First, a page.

By rolling more of the same, rather than adding a bonus, you can increase the likelihood of success(es) without increasing the numerical value of success. This is great in games where such numerical values don't scale, such as in classless/levelless games (such as the one I am currently working on). You can get ahead in what you're good at without falling behind (too far) in what you suck at (pretty much equivalent to the wizard still having *something* to show for his hp, BAB, etc where scaling is bonuses based on level).

Just some thoughts. Maybe I'm wrong.

mythusmage

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On Dice Pools
« Reply #8 on: September 11, 2006, 12:02:43 AM »
I once converted the d20 system to a dice pool. Basically you rolled one die, but one more for each plus you had. You had to get equal to or better than a target number, and each success meant you did better. In combat it meant the weapon you used did an extra die of damage. So a longsword with three sucesses would do 3d8 in damage.

In the case of those characters with minuses the number of dice needed to get a success went up. So that someone with a -1 on spot checks would need to roll equal to or higher than the target number with two dice to get that single success.

Visualizing epic characters rolling great gobs of d20's put an end to that idea. :)
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laffingboy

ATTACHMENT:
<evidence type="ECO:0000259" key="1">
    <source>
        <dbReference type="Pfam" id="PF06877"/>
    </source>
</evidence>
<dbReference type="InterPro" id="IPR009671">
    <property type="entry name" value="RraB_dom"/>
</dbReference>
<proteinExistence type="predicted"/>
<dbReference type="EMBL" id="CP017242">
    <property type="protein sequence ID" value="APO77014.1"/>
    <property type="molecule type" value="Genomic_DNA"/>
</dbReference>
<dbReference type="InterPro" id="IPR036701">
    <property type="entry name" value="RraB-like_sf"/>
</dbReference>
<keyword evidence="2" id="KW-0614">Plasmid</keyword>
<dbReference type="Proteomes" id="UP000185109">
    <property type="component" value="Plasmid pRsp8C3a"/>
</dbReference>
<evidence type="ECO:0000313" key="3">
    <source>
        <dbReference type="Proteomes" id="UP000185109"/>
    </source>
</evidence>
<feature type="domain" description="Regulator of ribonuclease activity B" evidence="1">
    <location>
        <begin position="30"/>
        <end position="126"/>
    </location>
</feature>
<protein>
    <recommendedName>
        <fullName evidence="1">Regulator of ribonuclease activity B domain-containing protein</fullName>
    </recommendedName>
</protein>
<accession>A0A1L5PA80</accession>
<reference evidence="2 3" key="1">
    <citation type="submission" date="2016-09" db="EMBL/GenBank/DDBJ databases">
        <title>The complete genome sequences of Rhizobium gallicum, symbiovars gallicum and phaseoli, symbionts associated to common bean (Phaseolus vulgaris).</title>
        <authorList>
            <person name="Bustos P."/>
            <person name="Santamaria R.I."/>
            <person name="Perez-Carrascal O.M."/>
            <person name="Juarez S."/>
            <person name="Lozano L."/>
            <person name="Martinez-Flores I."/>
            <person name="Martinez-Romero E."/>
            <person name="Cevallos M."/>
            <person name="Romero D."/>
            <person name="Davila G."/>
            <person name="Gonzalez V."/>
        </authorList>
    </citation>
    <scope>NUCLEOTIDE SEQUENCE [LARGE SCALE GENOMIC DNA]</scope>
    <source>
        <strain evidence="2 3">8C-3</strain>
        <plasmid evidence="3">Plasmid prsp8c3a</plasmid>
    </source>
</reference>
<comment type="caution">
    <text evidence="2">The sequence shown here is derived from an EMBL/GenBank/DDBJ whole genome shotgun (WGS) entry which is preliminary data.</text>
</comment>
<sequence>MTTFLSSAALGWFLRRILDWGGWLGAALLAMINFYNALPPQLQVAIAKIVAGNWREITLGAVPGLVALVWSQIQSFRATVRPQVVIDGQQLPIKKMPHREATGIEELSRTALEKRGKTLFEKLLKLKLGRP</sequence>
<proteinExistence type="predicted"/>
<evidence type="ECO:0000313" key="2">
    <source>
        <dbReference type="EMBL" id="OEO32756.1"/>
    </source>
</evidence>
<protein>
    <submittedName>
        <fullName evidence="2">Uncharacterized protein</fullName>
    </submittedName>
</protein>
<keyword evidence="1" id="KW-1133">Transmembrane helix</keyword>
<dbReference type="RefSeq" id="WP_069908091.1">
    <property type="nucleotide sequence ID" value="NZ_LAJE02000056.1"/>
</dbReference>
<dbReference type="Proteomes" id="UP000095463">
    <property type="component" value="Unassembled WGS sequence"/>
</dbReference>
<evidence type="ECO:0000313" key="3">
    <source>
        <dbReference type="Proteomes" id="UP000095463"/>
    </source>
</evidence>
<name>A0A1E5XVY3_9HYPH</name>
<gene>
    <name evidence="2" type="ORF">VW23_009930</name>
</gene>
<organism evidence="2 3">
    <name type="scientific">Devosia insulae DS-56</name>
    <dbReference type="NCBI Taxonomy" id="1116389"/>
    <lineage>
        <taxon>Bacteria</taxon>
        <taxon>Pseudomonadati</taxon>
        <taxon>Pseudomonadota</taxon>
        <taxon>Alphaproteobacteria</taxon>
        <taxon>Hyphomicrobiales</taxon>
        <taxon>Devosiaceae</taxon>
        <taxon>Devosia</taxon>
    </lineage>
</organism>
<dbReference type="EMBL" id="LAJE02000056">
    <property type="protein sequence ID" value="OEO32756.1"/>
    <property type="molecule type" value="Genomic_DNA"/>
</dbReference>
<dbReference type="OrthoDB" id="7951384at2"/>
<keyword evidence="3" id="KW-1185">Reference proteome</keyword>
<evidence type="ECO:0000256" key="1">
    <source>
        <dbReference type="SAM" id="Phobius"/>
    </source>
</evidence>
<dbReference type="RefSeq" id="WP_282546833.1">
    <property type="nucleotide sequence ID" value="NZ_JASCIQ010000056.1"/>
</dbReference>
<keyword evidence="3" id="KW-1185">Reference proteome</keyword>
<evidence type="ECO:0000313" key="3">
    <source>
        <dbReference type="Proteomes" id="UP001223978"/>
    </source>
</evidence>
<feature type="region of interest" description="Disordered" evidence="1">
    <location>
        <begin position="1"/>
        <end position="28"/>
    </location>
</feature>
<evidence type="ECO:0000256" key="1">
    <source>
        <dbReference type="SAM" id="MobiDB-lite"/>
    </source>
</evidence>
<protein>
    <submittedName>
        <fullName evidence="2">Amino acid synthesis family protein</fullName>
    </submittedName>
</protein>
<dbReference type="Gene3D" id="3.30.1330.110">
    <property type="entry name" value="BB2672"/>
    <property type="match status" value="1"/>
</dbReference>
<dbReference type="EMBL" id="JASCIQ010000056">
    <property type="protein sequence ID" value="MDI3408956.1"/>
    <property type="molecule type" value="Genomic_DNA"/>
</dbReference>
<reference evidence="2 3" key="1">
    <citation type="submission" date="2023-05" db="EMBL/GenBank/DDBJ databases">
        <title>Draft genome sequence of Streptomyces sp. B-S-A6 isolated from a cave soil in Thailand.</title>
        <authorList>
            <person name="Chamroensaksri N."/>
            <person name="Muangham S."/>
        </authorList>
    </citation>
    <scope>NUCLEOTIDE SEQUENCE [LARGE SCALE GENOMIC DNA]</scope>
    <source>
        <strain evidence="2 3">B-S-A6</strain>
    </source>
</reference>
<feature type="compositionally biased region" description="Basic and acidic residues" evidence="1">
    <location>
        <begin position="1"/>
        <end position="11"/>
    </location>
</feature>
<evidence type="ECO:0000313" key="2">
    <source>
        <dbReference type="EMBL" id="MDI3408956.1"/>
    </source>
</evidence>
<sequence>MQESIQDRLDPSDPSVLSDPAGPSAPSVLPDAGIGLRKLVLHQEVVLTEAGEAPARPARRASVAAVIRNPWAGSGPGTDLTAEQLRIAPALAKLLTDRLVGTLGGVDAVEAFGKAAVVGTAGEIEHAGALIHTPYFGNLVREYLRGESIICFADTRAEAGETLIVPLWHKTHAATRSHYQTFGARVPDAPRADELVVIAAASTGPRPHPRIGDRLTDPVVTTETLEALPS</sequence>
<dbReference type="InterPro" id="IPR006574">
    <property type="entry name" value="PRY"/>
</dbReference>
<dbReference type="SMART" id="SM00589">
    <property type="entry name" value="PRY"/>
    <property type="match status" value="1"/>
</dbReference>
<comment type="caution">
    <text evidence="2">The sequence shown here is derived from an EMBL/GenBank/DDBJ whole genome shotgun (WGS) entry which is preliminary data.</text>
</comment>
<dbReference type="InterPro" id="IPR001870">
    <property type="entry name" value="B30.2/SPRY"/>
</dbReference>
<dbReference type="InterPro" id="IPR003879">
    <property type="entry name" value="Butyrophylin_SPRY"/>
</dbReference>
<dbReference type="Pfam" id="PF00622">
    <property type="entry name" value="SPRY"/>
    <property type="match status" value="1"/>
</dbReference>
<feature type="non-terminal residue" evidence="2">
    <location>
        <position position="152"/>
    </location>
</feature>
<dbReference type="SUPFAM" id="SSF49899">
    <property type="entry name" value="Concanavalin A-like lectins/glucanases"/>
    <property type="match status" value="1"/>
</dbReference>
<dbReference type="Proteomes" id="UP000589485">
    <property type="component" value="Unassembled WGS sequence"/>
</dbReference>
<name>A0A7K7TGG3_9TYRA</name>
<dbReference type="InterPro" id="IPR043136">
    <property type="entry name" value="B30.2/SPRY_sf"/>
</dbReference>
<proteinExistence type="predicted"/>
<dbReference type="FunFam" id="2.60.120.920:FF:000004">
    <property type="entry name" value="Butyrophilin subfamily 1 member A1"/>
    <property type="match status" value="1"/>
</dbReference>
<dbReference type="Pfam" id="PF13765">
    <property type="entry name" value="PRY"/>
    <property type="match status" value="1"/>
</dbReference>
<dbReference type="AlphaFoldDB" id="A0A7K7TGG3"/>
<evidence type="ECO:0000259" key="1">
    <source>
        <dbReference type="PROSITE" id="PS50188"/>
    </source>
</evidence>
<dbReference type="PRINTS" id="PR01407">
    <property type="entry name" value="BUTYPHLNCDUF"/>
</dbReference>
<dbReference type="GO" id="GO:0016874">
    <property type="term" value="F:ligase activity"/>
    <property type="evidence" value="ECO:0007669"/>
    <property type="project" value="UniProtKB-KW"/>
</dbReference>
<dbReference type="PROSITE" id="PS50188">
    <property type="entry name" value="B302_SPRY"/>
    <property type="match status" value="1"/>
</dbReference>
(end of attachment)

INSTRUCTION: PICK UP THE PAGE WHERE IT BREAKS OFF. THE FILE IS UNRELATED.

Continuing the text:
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On Dice Pools
« Reply #9 on: September 12, 2006, 08:10:17 PM »
Quote from: RPGPundit
I don't honestly know how anyone can believe that Dice Pools are a "lighter" system than straightforward checks.


Are there many people declaring this belief? I only ask because, of all the arguments I've heard in favor of them, I don't often run into this one.
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gleichman

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On Dice Pools
« Reply #10 on: September 12, 2006, 08:14:47 PM »
Quote from: laffingboy
Are there many people declaring this belief? I only ask because, of all the arguments I've heard in favor of them, I don't often run into this one.


I've certainly seen it used.

Generally the assertion is that it's more visual than straight bonus systems and that modifiers are either addition/subtraction of objects (i.e. dice) or very small numbers (if modifying TNs).

If true, the people making such claims have minds that work significantly different than my own.
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laffingboy

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« Reply #11 on: September 13, 2006, 06:08:20 PM »
I guess I can kinda see it with something like Godlike or Wild Talents, where you're just looking for high numbers/matching numbers. It's lighter than adding them all together, at least.